Allergic contact dermatitis to topical minoxidil solution: etiology and treatment

J Am Acad Dermatol. 2002 Feb;46(2):309-12. doi: 10.1067/mjd.2002.119104.


After more than a decade of use, topical minoxidil solution has proven to be a safe and effective treatment for androgenetic alopecia. However, some patients present with complaints of pruritus and scaling of the scalp. The most common causes of these symptoms include irritant contact dermatitis, allergic contact dermatitis, or an exacerbation of seborrheic dermatitis. Patients suffering from allergic contact dermatitis may benefit from patch testing to determine the causative allergen. Among the patients we patch tested, propylene glycol was found to be the contactant in a majority of cases, not the minoxidil itself. Many of these patients may be candidates for treatment with alternative formulations using other solvents, such as butylene glycol, polysorbate, or glycerol. Although predictive, patch testing results do not ensure that the compounded preparations will be tolerated. Unfortunately, patients found to be allergic to minoxidil are no longer candidates for topical treatment of their alopecia with any preparations of minoxidil.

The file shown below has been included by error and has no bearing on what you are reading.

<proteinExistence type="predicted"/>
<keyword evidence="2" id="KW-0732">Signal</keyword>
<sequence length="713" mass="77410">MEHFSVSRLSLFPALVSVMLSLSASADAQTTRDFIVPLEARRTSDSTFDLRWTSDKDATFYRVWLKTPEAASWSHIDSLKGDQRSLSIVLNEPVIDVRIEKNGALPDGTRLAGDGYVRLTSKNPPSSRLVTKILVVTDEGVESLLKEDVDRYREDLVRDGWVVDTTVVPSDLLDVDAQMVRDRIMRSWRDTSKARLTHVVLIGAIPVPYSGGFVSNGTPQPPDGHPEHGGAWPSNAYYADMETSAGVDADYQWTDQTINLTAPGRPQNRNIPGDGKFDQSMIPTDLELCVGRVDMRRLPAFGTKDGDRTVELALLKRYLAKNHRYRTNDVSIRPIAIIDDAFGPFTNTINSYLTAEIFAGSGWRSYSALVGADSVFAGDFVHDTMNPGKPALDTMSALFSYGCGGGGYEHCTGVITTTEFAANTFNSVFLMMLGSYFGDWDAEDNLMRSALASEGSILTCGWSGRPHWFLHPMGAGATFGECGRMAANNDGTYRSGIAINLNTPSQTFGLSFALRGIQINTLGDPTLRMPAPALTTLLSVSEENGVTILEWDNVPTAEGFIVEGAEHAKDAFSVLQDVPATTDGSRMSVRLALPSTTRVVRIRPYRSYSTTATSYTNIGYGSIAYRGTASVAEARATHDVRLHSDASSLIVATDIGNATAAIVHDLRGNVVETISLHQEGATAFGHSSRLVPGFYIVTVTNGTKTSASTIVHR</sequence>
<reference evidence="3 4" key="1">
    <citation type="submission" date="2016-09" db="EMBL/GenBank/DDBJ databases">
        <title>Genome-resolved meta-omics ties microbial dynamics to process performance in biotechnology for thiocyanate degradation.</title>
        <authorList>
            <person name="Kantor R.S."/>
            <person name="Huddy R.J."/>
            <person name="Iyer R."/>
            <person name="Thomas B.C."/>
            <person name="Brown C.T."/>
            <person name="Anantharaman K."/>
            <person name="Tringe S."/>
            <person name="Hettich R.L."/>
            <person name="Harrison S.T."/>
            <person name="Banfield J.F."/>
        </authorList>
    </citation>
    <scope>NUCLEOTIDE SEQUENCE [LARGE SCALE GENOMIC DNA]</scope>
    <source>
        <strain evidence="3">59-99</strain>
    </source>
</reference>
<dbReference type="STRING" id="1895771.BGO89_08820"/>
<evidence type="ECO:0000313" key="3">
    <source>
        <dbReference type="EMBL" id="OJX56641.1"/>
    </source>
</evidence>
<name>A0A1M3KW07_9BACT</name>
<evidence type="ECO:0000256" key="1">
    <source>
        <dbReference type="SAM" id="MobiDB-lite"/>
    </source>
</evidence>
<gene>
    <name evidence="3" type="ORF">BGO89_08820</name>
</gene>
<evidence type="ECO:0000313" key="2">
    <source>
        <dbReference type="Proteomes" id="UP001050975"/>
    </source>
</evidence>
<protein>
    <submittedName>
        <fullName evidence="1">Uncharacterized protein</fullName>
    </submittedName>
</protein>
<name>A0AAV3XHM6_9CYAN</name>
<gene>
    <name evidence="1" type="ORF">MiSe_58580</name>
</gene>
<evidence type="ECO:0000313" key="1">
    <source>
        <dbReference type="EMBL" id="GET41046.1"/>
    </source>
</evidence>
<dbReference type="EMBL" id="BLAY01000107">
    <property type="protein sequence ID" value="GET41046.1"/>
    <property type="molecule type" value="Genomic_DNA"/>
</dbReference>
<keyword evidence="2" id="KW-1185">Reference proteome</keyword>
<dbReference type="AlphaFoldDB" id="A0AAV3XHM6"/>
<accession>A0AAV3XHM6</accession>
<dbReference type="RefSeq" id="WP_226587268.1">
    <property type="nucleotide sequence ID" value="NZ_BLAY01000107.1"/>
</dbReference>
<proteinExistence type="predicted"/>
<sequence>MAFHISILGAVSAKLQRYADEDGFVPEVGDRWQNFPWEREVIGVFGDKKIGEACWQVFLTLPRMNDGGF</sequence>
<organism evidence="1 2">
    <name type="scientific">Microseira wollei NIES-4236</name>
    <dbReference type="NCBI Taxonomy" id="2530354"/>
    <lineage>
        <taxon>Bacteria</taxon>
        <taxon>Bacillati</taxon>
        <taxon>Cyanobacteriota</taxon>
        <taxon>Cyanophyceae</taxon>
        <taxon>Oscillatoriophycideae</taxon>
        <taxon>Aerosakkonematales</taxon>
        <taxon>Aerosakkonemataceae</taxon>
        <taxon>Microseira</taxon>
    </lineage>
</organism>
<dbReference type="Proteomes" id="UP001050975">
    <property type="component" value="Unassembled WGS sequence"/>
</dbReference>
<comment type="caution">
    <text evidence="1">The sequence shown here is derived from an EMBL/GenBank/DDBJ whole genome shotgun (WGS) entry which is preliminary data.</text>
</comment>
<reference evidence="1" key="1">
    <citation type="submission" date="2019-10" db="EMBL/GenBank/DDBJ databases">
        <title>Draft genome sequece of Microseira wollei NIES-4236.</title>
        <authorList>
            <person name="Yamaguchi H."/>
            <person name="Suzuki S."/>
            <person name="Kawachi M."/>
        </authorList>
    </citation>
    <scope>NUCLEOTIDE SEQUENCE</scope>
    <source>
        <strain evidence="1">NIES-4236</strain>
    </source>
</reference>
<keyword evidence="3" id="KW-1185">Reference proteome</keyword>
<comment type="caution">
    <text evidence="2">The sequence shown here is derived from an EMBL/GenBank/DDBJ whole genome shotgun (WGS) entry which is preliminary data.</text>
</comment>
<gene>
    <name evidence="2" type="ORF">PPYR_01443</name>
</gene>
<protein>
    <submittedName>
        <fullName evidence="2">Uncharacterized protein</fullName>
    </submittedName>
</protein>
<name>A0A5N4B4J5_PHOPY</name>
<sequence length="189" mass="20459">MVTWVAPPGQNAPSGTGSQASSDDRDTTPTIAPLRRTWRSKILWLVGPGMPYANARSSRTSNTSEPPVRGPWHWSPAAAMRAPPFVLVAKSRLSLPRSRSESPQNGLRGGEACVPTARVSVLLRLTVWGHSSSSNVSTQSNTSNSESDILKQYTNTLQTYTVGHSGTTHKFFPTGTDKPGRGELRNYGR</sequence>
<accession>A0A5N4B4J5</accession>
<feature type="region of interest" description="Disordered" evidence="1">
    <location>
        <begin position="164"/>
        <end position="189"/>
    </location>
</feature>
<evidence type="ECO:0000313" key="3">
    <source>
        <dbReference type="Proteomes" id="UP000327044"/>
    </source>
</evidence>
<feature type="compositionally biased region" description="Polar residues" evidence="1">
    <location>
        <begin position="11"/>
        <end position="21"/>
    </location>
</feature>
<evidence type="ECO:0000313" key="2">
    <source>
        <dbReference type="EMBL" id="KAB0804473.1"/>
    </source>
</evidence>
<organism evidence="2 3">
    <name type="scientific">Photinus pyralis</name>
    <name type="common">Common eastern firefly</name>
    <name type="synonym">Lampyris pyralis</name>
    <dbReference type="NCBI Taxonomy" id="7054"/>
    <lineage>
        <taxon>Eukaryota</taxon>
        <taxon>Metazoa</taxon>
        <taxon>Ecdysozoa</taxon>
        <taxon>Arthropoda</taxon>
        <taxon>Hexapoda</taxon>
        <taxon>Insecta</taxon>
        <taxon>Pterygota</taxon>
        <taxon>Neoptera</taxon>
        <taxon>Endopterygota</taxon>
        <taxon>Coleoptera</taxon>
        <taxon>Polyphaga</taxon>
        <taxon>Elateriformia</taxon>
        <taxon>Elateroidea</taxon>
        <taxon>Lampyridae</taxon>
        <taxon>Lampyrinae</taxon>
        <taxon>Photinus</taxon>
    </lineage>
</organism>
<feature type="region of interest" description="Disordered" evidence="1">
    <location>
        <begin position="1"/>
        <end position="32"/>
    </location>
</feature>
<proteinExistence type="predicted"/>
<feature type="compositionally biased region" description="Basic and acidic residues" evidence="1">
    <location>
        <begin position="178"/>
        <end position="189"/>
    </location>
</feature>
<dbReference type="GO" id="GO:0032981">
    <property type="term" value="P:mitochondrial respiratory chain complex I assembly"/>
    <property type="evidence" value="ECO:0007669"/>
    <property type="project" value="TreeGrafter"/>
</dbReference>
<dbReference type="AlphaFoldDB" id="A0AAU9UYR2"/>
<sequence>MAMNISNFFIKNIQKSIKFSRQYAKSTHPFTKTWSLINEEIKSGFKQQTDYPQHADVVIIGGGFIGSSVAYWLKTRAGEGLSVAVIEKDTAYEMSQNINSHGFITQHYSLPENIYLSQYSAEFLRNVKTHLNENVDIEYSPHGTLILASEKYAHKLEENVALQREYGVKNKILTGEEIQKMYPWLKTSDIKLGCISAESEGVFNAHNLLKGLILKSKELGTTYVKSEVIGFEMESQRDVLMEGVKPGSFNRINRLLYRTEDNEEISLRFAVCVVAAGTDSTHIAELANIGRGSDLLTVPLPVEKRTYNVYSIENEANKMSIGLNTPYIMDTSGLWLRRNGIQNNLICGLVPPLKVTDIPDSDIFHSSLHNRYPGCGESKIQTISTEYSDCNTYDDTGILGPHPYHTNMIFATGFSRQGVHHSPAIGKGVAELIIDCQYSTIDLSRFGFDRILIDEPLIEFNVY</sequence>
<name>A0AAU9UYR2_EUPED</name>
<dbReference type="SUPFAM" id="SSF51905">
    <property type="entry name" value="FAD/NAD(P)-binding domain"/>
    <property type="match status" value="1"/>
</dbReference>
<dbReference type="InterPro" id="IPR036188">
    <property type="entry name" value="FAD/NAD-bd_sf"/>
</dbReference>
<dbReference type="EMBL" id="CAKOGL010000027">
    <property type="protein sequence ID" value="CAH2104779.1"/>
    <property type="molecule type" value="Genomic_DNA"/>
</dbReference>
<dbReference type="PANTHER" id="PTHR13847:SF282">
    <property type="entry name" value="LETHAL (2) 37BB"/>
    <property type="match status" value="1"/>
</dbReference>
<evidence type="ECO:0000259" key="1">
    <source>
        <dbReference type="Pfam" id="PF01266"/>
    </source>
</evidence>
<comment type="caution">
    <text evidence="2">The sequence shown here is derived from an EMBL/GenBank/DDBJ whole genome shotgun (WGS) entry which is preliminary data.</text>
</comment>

Publication types

  • Case Reports

MeSH terms

  • Administration, Topical
  • Aged
  • Alopecia / diagnosis
  • Alopecia / drug therapy
  • Dermatitis, Allergic Contact / diagnosis
  • Dermatitis, Allergic Contact / etiology*
  • Drug Eruptions / diagnosis
  • Drug Eruptions / etiology
  • Female
  • Follow-Up Studies
  • Humans
  • Male
  • Middle Aged
  • Minoxidil / administration & dosage
  • Minoxidil / adverse effects*
  • Patch Tests
  • Risk Assessment


  • Minoxidil